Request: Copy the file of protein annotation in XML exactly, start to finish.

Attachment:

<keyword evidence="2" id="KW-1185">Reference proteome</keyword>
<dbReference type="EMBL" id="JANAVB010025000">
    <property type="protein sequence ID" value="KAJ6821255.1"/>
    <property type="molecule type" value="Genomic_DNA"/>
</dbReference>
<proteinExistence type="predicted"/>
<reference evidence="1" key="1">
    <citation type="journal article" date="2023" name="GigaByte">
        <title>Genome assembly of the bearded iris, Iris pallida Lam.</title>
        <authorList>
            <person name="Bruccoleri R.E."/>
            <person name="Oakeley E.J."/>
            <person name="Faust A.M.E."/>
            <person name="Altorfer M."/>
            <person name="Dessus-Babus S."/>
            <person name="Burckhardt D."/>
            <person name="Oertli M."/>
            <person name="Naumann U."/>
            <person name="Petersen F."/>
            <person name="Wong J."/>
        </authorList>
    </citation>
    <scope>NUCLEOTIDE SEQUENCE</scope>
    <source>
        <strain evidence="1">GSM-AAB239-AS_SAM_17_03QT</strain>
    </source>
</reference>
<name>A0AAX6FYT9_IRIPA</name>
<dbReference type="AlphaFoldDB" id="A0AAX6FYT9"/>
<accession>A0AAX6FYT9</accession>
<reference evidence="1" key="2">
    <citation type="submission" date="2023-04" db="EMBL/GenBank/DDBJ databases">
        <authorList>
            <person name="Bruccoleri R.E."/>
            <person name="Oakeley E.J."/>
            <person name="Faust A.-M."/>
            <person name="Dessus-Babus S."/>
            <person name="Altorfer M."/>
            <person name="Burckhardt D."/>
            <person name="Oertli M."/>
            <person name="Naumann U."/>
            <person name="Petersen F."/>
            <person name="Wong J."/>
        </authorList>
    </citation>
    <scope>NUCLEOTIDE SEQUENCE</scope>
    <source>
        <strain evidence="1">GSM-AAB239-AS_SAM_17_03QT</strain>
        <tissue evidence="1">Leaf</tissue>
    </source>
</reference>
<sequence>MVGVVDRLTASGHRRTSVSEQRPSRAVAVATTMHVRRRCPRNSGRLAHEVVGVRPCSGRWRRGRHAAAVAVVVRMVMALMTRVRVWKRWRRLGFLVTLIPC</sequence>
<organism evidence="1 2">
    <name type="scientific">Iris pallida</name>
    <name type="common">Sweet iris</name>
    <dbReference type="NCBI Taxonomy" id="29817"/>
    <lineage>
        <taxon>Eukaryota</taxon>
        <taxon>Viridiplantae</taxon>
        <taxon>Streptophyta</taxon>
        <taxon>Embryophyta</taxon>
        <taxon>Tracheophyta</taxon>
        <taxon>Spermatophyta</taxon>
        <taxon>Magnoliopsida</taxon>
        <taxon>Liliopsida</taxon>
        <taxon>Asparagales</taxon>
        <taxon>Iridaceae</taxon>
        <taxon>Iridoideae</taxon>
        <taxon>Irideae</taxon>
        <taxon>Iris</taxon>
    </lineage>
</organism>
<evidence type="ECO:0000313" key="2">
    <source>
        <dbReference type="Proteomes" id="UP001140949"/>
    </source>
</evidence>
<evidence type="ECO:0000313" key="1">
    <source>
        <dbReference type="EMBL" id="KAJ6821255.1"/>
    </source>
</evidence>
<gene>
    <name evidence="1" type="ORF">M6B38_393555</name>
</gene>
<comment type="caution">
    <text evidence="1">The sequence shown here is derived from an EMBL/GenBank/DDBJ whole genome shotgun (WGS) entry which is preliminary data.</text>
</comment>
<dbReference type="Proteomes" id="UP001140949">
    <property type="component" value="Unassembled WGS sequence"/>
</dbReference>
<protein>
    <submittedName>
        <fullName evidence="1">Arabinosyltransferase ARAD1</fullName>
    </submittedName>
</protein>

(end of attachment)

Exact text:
<keyword evidence="2" id="KW-1185">Reference proteome</keyword>
<dbReference type="EMBL" id="JANAVB010025000">
    <property type="protein sequence ID" value="KAJ6821255.1"/>
    <property type="molecule type" value="Genomic_DNA"/>
</dbReference>
<proteinExistence type="predicted"/>
<reference evidence="1" key="1">
    <citation type="journal article" date="2023" name="GigaByte">
        <title>Genome assembly of the bearded iris, Iris pallida Lam.</title>
        <authorList>
            <person name="Bruccoleri R.E."/>
            <person name="Oakeley E.J."/>
            <person name="Faust A.M.E."/>
            <person name="Altorfer M."/>
            <person name="Dessus-Babus S."/>
            <person name="Burckhardt D."/>
            <person name="Oertli M."/>
            <person name="Naumann U."/>
            <person name="Petersen F."/>
            <person name="Wong J."/>
        </authorList>
    </citation>
    <scope>NUCLEOTIDE SEQUENCE</scope>
    <source>
        <strain evidence="1">GSM-AAB239-AS_SAM_17_03QT</strain>
    </source>
</reference>
<name>A0AAX6FYT9_IRIPA</name>
<dbReference type="AlphaFoldDB" id="A0AAX6FYT9"/>
<accession>A0AAX6FYT9</accession>
<reference evidence="1" key="2">
    <citation type="submission" date="2023-04" db="EMBL/GenBank/DDBJ databases">
        <authorList>
            <person name="Bruccoleri R.E."/>
            <person name="Oakeley E.J."/>
            <person name="Faust A.-M."/>
            <person name="Dessus-Babus S."/>
            <person name="Altorfer M."/>
            <person name="Burckhardt D."/>
            <person name="Oertli M."/>
            <person name="Naumann U."/>
            <person name="Petersen F."/>
            <person name="Wong J."/>
        </authorList>
    </citation>
    <scope>NUCLEOTIDE SEQUENCE</scope>
    <source>
        <strain evidence="1">GSM-AAB239-AS_SAM_17_03QT</strain>
        <tissue evidence="1">Leaf</tissue>
    </source>
</reference>
<sequence>MVGVVDRLTASGHRRTSVSEQRPSRAVAVATTMHVRRRCPRNSGRLAHEVVGVRPCSGRWRRGRHAAAVAVVVRMVMALMTRVRVWKRWRRLGFLVTLIPC</sequence>
<organism evidence="1 2">
    <name type="scientific">Iris pallida</name>
    <name type="common">Sweet iris</name>
    <dbReference type="NCBI Taxonomy" id="29817"/>
    <lineage>
        <taxon>Eukaryota</taxon>
        <taxon>Viridiplantae</taxon>
        <taxon>Streptophyta</taxon>
        <taxon>Embryophyta</taxon>
        <taxon>Tracheophyta</taxon>
        <taxon>Spermatophyta</taxon>
        <taxon>Magnoliopsida</taxon>
        <taxon>Liliopsida</taxon>
        <taxon>Asparagales</taxon>
        <taxon>Iridaceae</taxon>
        <taxon>Iridoideae</taxon>
        <taxon>Irideae</taxon>
        <taxon>Iris</taxon>
    </lineage>
</organism>
<evidence type="ECO:0000313" key="2">
    <source>
        <dbReference type="Proteomes" id="UP001140949"/>
    </source>
</evidence>
<evidence type="ECO:0000313" key="1">
    <source>
        <dbReference type="EMBL" id="KAJ6821255.1"/>
    </source>
</evidence>
<gene>
    <name evidence="1" type="ORF">M6B38_393555</name>
</gene>
<comment type="caution">
    <text evidence="1">The sequence shown here is derived from an EMBL/GenBank/DDBJ whole genome shotgun (WGS) entry which is preliminary data.</text>
</comment>
<dbReference type="Proteomes" id="UP001140949">
    <property type="component" value="Unassembled WGS sequence"/>
</dbReference>
<protein>
    <submittedName>
        <fullName evidence="1">Arabinosyltransferase ARAD1</fullName>
    </submittedName>
</protein>